20 reasons to celebrate my Grammy on her birthday (today):
- She’s always thinking of the kids – which includes stashing Oreos in a very accessible lazy Susan.
- She holds on to things – she’s kept many of the same toys that her grandchildren and even her children played with as kids. Seeing third generations marvel over the same trucks and plastic golf clubs is something special.
- She prays – not just for herself and her family, but pretty much for everyone. There’s a very good chance that Grammy has, at some point or another, said a prayer for you.
- She’s not afraid to say what she thinks – even if she’s pretty sure you won’t like what she has to say. She says it because she believes she is helping.
- She’s not afraid to be quiet – when she’s unsure of how she feels, or unsure of how it will be received, she waits. She is quiet because she believes she is helping.
- Her cakes – she is an expert cake decorator and for decades treated her grandchildren to her “family famous” clown cakes – an 8” round cake with three clowns hanging off the sides made entirely out of frosting. Birthday kids always got treated to an entire clown. 🙂
- Her sweaters, snocks, hats, mittens, blankets, and baby clothes – she’s also an expert knitter, and her creations are so beautifully and thoughtfully crafted that they are truly collectibles (and like anything worth collecting they last forever).
- Her Easter Eggs – in addition to the cake decorating and knitting, Grammy can also paint. More than 25 years ago she painted dozens of smooth wooden eggs to hide for Easter. They’ve never lost their luster.
- Her salad – she always makes three times the amount she knows we’ll need, because everyone always wants seconds, and we all want some to take home (she claims that celery salt and champagne vinegar are the secret ingredients, but really it’s just her).
- Her hair and nails – she takes care of them – always – which has always been a reminder to me that even when times are tough there are great rewards in self-care.
- Her photos – whether of her and her beau (our Papa) sunning at Hampton, standing proud with their children, or holding any of their many grandchildren and great-grandchildren, her treasured pictures tell a priceless family history.
- Her acceptance – truth is, Grammy didn’t know me when I was born – her son brought my mother, my sister Lindsey, and me into her life many years later, and yet I never hesitate to call her my grandmother – and she wouldn’t have it any other way.
- Her music – it took me a LONG time to develop a true and deep appreciation of Celtic music, but she played it for me LONG before I could really hear it…and now I listen to it often, always thinking fondly of her maiden tribe, the Conlons.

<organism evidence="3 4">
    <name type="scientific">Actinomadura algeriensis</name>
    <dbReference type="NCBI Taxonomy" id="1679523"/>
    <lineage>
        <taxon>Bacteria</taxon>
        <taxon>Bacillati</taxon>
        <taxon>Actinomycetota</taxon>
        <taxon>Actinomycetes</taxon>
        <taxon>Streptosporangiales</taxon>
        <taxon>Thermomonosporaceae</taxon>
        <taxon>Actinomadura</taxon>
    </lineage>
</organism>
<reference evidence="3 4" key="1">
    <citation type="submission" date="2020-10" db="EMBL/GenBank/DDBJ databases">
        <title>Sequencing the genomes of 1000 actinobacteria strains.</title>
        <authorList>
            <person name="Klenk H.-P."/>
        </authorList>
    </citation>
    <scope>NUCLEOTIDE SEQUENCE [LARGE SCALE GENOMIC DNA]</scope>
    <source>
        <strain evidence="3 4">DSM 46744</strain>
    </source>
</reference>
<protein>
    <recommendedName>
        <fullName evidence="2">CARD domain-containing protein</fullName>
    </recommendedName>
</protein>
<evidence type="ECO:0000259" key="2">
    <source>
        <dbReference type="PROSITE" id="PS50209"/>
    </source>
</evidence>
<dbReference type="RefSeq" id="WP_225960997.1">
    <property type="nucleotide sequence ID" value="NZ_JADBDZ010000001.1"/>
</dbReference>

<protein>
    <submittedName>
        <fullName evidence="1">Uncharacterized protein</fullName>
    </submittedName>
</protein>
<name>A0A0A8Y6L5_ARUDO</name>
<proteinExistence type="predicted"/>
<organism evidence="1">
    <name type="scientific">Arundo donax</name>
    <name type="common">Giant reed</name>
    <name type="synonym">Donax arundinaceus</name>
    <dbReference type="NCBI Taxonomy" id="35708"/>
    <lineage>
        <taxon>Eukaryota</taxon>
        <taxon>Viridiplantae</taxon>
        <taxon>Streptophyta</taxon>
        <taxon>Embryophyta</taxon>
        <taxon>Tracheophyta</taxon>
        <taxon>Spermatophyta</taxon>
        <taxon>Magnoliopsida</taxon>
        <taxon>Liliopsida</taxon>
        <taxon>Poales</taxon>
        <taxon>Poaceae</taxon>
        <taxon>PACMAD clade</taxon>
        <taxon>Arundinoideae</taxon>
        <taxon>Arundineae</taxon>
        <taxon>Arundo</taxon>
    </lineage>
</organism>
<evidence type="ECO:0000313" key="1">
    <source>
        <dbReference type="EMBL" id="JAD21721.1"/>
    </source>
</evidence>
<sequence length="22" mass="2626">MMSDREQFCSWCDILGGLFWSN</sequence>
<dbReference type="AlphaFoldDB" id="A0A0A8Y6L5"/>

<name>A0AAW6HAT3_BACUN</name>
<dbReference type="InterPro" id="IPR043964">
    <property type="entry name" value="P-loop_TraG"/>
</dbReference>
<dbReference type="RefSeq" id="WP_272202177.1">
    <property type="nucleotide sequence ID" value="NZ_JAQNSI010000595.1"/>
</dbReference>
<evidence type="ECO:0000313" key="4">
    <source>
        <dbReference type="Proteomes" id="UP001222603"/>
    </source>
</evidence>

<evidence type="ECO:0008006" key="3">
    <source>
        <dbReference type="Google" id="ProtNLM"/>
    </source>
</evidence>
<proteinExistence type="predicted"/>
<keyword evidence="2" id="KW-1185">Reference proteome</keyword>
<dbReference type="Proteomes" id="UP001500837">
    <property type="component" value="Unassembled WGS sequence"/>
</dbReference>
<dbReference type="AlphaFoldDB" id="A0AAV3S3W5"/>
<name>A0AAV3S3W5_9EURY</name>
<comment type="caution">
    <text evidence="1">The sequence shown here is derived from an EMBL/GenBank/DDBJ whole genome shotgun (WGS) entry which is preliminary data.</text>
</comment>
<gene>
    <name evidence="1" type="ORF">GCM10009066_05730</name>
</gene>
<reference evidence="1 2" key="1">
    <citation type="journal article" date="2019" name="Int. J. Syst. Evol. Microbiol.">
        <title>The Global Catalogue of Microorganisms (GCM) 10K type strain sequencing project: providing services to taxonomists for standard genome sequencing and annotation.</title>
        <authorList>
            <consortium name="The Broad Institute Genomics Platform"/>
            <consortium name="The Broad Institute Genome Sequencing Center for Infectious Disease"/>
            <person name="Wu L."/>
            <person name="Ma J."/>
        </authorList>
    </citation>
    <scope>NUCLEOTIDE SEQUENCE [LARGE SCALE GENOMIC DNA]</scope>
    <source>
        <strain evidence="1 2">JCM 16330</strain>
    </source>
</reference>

- Her generosity – I can’t remember a time when she tolerated any of us to really experience what it’s like to go without. Even when there’s not much, she’s demonstrated how there’s still enough to go around.
- Her humility – when her children convinced her and their father to leave the home they raised them in and move to New Hampshire (to be closer to my parents) she resisted – but later she admitted that she was grateful for the nudge. I think of that when I’m not always so pumped about what I “have to” do. She reminds me that those “have tos” could very well turn out to be true “get tos.”
- Her stories – they’re all almost always about someone else in the family. It’s important to her that those directly connected to her know just how many others we’re all connected to…cousins, nieces, nephews, aunts, uncles, godchildren, in-laws, and longtime friends – she truly enjoys connecting all of us to each other.
- Her house – whether the house she raised her kids in or the house her great-grandchildren now come to visit, there’s something about her place that seems to say: you are safe here.
- Her presence – whether a graduation, dance recital, big (or not so big) game, a momentous life-event, or just a meaningful moment, I can’t remember ever asking her to share in a special event and her not finding a way to do so.
- Her willingness to teach – she was the first adult to ever let me cook entirely on my own – it was a grilled cheese sandwich.
- Her Moxie – okay, technically the Moxie belonged to the love her life – our Papa (he loved the stuff) – but through the years, Grammy’s developed her very own brand of Moxie, and I’m pretty grateful she shares it with us.
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